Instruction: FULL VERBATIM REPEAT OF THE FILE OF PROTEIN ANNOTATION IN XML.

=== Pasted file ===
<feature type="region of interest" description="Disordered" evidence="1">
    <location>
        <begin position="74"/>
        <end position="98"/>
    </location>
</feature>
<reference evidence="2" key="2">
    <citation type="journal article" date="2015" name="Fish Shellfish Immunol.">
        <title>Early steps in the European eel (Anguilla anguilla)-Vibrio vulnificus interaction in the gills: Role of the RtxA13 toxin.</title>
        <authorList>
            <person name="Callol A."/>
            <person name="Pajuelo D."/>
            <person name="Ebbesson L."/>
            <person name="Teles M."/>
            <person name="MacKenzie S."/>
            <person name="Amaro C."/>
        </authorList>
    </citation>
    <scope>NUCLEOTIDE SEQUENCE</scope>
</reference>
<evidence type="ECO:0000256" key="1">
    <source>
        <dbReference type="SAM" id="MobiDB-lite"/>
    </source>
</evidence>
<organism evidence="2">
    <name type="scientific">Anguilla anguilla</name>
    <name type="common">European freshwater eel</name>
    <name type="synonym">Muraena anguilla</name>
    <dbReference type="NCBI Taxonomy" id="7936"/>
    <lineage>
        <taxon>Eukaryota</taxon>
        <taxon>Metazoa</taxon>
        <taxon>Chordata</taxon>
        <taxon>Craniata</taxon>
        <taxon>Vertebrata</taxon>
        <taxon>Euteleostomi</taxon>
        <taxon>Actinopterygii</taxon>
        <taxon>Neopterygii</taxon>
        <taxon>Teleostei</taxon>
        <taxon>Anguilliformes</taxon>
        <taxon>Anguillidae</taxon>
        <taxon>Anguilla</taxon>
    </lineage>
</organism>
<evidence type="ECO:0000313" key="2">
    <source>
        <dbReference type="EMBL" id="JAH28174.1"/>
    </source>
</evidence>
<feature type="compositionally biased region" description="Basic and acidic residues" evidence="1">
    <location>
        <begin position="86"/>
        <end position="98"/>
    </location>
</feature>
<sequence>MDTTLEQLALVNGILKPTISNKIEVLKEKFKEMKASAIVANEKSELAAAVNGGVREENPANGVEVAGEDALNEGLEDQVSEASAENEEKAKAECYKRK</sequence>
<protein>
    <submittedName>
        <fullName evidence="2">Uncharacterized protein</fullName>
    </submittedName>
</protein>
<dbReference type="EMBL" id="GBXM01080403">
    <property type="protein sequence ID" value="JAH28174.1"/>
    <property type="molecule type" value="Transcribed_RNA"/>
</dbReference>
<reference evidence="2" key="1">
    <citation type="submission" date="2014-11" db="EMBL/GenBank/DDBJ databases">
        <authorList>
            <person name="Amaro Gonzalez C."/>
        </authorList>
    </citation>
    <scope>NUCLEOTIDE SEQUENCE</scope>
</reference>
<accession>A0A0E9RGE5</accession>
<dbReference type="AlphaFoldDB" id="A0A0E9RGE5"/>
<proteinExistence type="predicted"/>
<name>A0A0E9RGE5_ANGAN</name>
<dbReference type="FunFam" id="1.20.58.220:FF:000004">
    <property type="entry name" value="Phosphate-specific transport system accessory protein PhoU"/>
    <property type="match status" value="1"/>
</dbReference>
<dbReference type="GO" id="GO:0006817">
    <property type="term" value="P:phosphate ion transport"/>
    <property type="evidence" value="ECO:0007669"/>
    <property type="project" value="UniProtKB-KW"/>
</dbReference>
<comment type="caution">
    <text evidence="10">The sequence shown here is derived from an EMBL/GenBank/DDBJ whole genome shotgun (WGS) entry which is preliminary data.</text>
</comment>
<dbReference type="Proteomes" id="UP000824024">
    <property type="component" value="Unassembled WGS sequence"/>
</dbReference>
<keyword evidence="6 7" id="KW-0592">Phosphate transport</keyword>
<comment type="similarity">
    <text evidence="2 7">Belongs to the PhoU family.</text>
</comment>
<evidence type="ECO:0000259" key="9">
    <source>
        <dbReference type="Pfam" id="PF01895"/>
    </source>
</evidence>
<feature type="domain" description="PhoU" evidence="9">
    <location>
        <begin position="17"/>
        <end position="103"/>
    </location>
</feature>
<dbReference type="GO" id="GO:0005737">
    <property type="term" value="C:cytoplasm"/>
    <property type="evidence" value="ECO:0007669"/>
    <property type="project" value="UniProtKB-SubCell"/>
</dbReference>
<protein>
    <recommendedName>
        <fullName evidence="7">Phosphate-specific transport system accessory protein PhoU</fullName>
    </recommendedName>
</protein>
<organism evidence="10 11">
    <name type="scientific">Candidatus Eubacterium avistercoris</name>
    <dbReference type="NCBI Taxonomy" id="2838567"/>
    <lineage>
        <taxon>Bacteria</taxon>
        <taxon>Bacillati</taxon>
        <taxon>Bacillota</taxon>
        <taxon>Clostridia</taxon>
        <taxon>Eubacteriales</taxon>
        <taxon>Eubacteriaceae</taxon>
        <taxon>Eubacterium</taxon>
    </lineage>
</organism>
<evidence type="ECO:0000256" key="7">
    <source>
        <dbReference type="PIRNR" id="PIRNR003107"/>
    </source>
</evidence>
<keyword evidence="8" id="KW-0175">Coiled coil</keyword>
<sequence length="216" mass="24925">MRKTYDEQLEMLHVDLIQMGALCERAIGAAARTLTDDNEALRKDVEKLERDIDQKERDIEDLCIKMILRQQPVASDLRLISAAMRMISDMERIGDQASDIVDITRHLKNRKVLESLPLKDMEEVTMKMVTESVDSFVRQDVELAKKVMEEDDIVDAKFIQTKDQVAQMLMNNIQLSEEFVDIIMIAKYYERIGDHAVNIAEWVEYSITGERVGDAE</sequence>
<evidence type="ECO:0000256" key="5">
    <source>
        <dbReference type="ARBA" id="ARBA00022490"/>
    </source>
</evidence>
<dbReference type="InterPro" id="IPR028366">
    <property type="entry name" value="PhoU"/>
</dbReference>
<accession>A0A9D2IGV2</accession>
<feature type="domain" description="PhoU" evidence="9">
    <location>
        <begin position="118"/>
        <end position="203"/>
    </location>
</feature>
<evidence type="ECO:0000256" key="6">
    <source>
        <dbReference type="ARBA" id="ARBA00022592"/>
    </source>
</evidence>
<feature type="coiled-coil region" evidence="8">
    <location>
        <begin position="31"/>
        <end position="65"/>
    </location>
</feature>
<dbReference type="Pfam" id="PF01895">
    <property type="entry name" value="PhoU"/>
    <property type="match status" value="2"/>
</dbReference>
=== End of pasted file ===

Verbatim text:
<feature type="region of interest" description="Disordered" evidence="1">
    <location>
        <begin position="74"/>
        <end position="98"/>
    </location>
</feature>
<reference evidence="2" key="2">
    <citation type="journal article" date="2015" name="Fish Shellfish Immunol.">
        <title>Early steps in the European eel (Anguilla anguilla)-Vibrio vulnificus interaction in the gills: Role of the RtxA13 toxin.</title>
        <authorList>
            <person name="Callol A."/>
            <person name="Pajuelo D."/>
            <person name="Ebbesson L."/>
            <person name="Teles M."/>
            <person name="MacKenzie S."/>
            <person name="Amaro C."/>
        </authorList>
    </citation>
    <scope>NUCLEOTIDE SEQUENCE</scope>
</reference>
<evidence type="ECO:0000256" key="1">
    <source>
        <dbReference type="SAM" id="MobiDB-lite"/>
    </source>
</evidence>
<organism evidence="2">
    <name type="scientific">Anguilla anguilla</name>
    <name type="common">European freshwater eel</name>
    <name type="synonym">Muraena anguilla</name>
    <dbReference type="NCBI Taxonomy" id="7936"/>
    <lineage>
        <taxon>Eukaryota</taxon>
        <taxon>Metazoa</taxon>
        <taxon>Chordata</taxon>
        <taxon>Craniata</taxon>
        <taxon>Vertebrata</taxon>
        <taxon>Euteleostomi</taxon>
        <taxon>Actinopterygii</taxon>
        <taxon>Neopterygii</taxon>
        <taxon>Teleostei</taxon>
        <taxon>Anguilliformes</taxon>
        <taxon>Anguillidae</taxon>
        <taxon>Anguilla</taxon>
    </lineage>
</organism>
<evidence type="ECO:0000313" key="2">
    <source>
        <dbReference type="EMBL" id="JAH28174.1"/>
    </source>
</evidence>
<feature type="compositionally biased region" description="Basic and acidic residues" evidence="1">
    <location>
        <begin position="86"/>
        <end position="98"/>
    </location>
</feature>
<sequence>MDTTLEQLALVNGILKPTISNKIEVLKEKFKEMKASAIVANEKSELAAAVNGGVREENPANGVEVAGEDALNEGLEDQVSEASAENEEKAKAECYKRK</sequence>
<protein>
    <submittedName>
        <fullName evidence="2">Uncharacterized protein</fullName>
    </submittedName>
</protein>
<dbReference type="EMBL" id="GBXM01080403">
    <property type="protein sequence ID" value="JAH28174.1"/>
    <property type="molecule type" value="Transcribed_RNA"/>
</dbReference>
<reference evidence="2" key="1">
    <citation type="submission" date="2014-11" db="EMBL/GenBank/DDBJ databases">
        <authorList>
            <person name="Amaro Gonzalez C."/>
        </authorList>
    </citation>
    <scope>NUCLEOTIDE SEQUENCE</scope>
</reference>
<accession>A0A0E9RGE5</accession>
<dbReference type="AlphaFoldDB" id="A0A0E9RGE5"/>
<proteinExistence type="predicted"/>
<name>A0A0E9RGE5_ANGAN</name>
<dbReference type="FunFam" id="1.20.58.220:FF:000004">
    <property type="entry name" value="Phosphate-specific transport system accessory protein PhoU"/>
    <property type="match status" value="1"/>
</dbReference>
<dbReference type="GO" id="GO:0006817">
    <property type="term" value="P:phosphate ion transport"/>
    <property type="evidence" value="ECO:0007669"/>
    <property type="project" value="UniProtKB-KW"/>
</dbReference>
<comment type="caution">
    <text evidence="10">The sequence shown here is derived from an EMBL/GenBank/DDBJ whole genome shotgun (WGS) entry which is preliminary data.</text>
</comment>
<dbReference type="Proteomes" id="UP000824024">
    <property type="component" value="Unassembled WGS sequence"/>
</dbReference>
<keyword evidence="6 7" id="KW-0592">Phosphate transport</keyword>
<comment type="similarity">
    <text evidence="2 7">Belongs to the PhoU family.</text>
</comment>
<evidence type="ECO:0000259" key="9">
    <source>
        <dbReference type="Pfam" id="PF01895"/>
    </source>
</evidence>
<feature type="domain" description="PhoU" evidence="9">
    <location>
        <begin position="17"/>
        <end position="103"/>
    </location>
</feature>
<dbReference type="GO" id="GO:0005737">
    <property type="term" value="C:cytoplasm"/>
    <property type="evidence" value="ECO:0007669"/>
    <property type="project" value="UniProtKB-SubCell"/>
</dbReference>
<protein>
    <recommendedName>
        <fullName evidence="7">Phosphate-specific transport system accessory protein PhoU</fullName>
    </recommendedName>
</protein>
<organism evidence="10 11">
    <name type="scientific">Candidatus Eubacterium avistercoris</name>
    <dbReference type="NCBI Taxonomy" id="2838567"/>
    <lineage>
        <taxon>Bacteria</taxon>
        <taxon>Bacillati</taxon>
        <taxon>Bacillota</taxon>
        <taxon>Clostridia</taxon>
        <taxon>Eubacteriales</taxon>
        <taxon>Eubacteriaceae</taxon>
        <taxon>Eubacterium</taxon>
    </lineage>
</organism>
<evidence type="ECO:0000256" key="7">
    <source>
        <dbReference type="PIRNR" id="PIRNR003107"/>
    </source>
</evidence>
<keyword evidence="8" id="KW-0175">Coiled coil</keyword>
<sequence length="216" mass="24925">MRKTYDEQLEMLHVDLIQMGALCERAIGAAARTLTDDNEALRKDVEKLERDIDQKERDIEDLCIKMILRQQPVASDLRLISAAMRMISDMERIGDQASDIVDITRHLKNRKVLESLPLKDMEEVTMKMVTESVDSFVRQDVELAKKVMEEDDIVDAKFIQTKDQVAQMLMNNIQLSEEFVDIIMIAKYYERIGDHAVNIAEWVEYSITGERVGDAE</sequence>
<evidence type="ECO:0000256" key="5">
    <source>
        <dbReference type="ARBA" id="ARBA00022490"/>
    </source>
</evidence>
<dbReference type="InterPro" id="IPR028366">
    <property type="entry name" value="PhoU"/>
</dbReference>
<accession>A0A9D2IGV2</accession>
<feature type="domain" description="PhoU" evidence="9">
    <location>
        <begin position="118"/>
        <end position="203"/>
    </location>
</feature>
<evidence type="ECO:0000256" key="6">
    <source>
        <dbReference type="ARBA" id="ARBA00022592"/>
    </source>
</evidence>
<feature type="coiled-coil region" evidence="8">
    <location>
        <begin position="31"/>
        <end position="65"/>
    </location>
</feature>
<dbReference type="Pfam" id="PF01895">
    <property type="entry name" value="PhoU"/>
    <property type="match status" value="2"/>
</dbReference>